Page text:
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Acholi Leaders Want Parents Punished Over Child Pregnancies

For instance, data compiled by the Education and Health Department of Pader District indicates that since Match to date, up to 930 girls were made pregnant. Arguably, the vice is being fueled by low socio-economic status and illiteracy education.
06 Sep 2020 12:12
Leader of Opposition Betty Aol Ocan sharing a joyful moment with children including street kids during an end of 2019 party organized at St. Mauritz Parish Church in Gulu - Photo by Dominic Ochola

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A section of leaders in Acholi sub region want parents to be harshly held responsible for child pregnancies in the community.

They allege that the increasing cases of child pregnancies in the region especially Amuru, Kitgum, Pader, Omoro and Nwoya Districts are linked to permissiveness resulting from irresponsible parenting in the wake of national lock-down against novel Coronavirus Disease (COVID-19) pandemic.

For instance, data compiled by the Education and Health Department of Pader District indicates that since Match to date, up to 930 girls were made pregnant. Arguably, the vice is being fueled by low socio-economic status and illiteracy education.

The District Health Officer – DHO Dr. Alex Layoo, explains that other factors are environmental, including laxity in parenting and lack of reproductive health awareness and early sexual activity among adolescent girls in the district.

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Dr. Layoo proposes, while intensified sensitization is urgently needed - harsh punitive measures should be instituted against any parent whose child has been married off or impregnated so as to put an end to child abuse. 

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Dusman Okee, the Resident District Commissioner says targeting parents to be answerable to incidences of child abuses would be a better strategy to strengthen community vigilance against the vice as a result of irresponsible parenting.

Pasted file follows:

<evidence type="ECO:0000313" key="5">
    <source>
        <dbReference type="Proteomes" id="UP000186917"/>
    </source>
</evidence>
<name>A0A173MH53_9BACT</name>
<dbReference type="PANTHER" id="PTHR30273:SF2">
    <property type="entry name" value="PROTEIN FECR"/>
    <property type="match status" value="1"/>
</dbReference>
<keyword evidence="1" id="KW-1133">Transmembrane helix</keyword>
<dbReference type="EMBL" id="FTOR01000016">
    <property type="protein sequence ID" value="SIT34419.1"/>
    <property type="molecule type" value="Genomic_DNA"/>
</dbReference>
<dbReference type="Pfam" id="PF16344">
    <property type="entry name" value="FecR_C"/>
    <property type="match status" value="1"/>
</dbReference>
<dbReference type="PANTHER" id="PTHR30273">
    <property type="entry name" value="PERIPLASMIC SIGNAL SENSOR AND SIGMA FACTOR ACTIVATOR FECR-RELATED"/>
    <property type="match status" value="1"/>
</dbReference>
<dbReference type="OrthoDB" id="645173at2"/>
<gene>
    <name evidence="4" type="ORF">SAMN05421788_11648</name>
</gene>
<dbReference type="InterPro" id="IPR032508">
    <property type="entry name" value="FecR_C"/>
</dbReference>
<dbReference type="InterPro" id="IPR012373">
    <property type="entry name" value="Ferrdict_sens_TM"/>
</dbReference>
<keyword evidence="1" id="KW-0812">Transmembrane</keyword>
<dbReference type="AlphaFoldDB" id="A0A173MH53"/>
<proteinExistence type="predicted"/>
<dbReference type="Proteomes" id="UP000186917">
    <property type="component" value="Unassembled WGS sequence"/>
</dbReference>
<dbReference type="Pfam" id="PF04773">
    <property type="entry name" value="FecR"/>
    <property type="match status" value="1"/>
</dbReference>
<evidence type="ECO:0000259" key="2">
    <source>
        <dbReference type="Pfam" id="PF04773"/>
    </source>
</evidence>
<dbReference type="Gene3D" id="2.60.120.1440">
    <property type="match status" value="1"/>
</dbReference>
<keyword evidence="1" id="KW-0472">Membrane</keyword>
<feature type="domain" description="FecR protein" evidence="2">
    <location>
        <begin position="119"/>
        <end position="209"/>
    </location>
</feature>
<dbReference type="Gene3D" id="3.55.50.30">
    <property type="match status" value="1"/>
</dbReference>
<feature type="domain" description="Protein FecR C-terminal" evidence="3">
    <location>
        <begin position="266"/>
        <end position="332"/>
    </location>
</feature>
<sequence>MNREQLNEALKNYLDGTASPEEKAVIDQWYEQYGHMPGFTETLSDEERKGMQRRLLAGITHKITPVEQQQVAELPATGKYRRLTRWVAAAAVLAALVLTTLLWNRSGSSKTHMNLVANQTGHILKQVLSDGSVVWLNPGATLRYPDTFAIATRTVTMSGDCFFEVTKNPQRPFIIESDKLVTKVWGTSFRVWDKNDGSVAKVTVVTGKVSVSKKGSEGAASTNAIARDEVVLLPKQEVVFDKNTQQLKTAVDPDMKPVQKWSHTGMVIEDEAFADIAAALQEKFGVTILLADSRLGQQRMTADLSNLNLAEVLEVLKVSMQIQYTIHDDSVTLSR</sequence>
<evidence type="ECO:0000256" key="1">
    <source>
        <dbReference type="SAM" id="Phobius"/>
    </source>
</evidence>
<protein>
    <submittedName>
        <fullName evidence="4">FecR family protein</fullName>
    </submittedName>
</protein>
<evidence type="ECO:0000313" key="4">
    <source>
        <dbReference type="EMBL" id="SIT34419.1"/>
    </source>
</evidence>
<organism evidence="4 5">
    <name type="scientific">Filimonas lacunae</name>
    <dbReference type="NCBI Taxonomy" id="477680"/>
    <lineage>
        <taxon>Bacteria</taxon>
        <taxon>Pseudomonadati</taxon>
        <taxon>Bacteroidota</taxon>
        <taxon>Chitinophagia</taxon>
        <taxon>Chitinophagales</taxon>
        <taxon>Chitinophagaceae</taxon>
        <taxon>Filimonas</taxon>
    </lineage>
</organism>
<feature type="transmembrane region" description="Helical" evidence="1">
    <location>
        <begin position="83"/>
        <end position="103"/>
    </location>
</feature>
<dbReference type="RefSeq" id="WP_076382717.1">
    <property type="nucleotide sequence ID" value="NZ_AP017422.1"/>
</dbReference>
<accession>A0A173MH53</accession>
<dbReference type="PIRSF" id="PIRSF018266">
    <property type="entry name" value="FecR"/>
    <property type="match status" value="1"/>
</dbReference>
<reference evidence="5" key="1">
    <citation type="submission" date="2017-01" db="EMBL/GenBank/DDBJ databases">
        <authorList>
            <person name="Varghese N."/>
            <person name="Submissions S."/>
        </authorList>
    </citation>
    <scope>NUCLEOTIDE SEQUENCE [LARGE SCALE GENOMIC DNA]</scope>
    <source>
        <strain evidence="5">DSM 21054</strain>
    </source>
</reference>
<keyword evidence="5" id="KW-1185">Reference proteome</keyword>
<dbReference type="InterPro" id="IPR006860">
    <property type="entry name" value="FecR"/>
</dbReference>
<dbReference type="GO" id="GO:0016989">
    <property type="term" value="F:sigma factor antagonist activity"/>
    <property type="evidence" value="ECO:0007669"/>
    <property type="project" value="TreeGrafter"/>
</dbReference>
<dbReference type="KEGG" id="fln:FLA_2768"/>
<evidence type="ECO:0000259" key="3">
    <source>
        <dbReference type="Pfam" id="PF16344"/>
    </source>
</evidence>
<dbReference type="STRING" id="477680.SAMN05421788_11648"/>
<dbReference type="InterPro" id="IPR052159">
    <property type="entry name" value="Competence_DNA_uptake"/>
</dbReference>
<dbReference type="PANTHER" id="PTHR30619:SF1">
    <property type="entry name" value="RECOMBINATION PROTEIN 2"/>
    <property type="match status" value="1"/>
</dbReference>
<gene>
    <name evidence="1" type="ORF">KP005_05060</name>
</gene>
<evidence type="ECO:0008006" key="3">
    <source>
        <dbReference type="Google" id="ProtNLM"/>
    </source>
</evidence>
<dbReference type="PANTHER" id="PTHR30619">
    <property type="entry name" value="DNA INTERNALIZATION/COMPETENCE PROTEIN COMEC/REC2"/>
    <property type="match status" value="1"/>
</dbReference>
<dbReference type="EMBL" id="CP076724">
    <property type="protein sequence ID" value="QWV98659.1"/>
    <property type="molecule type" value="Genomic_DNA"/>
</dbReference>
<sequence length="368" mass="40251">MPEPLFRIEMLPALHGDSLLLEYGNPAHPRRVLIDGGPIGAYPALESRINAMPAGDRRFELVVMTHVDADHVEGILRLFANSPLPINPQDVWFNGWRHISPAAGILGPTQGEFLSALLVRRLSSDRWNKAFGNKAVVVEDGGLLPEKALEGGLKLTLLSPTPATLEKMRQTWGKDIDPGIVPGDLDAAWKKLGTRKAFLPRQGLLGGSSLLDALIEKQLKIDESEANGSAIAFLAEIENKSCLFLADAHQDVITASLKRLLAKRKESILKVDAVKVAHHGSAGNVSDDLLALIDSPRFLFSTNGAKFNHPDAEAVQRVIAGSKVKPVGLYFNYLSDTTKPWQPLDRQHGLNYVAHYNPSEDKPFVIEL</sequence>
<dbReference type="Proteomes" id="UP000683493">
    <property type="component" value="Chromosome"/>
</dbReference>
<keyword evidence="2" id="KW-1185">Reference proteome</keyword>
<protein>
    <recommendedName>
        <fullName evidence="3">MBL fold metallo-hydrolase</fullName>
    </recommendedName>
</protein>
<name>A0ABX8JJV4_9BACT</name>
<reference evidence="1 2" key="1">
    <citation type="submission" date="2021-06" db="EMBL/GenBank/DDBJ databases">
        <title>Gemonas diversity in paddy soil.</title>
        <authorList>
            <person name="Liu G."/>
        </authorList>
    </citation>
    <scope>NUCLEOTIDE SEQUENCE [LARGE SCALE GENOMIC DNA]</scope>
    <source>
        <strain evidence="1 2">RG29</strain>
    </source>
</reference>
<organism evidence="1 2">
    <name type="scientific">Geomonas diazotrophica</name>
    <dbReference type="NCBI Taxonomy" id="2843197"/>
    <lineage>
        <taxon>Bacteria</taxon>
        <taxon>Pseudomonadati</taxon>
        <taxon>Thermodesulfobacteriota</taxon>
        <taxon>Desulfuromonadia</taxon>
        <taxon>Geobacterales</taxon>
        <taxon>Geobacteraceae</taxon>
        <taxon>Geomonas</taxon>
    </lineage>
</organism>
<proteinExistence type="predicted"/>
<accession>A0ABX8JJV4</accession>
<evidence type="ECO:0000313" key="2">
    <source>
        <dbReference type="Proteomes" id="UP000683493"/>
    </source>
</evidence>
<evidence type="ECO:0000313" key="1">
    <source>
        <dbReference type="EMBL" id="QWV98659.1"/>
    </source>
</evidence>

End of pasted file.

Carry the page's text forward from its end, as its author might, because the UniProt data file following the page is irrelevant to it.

Filder Mary Lakereber, the Head teacher of Kiteny Owalo Primary Schools in Gulu District disclosed to URN that already four pupils at the school have been confirmed married off and others made pregnant during the lockdown.

Nighty Lalodi, the Chairperson of Pupwonya Primary School in Amuru District divulged to URN that six girls at the school have also been confirmed pregnant. She blames the vice on the lock-down that has rendered learners redundant.

Meanwhile, Immaculate Nalubyayi, an Advocacy and Communications Officer with Save the Children - Uganda regional office in Gulu, says the prevalence of child abuse is pronounced country wide and they are compiling the statistics for evidence based advocacy.

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Patrick Jimmy Okema, the Aswa River Region Police Spokesperson confirmed that several cases and arrests of offenders who perpetuate child abuses have been registered though the full statistics have not yet been compiled.

Weak implementation of the Penal Code Act (which criminalizes sexual intercourse with girls below 18 years) and the Uganda National Adolescent Reproductive Health Policy by government institutions and a lack of community, social support and poverty are some of the determinants of teenage pregnancy. 

The United Nations Children Fund (UNICEF), defines teenage pregnancy as “a teenage girl, usually within the ages of 13-19, becoming pregnant and refers to girls who have not reached legal adulthood, which varies across the world”. 

According to the World Health Organisation (WHO), most of the teenage pregnancies are associated with complications such as preterm labour, intrauterine growth retardation and low birth weight; neonatal death, obstructed labour, genital fistula and eclampsia.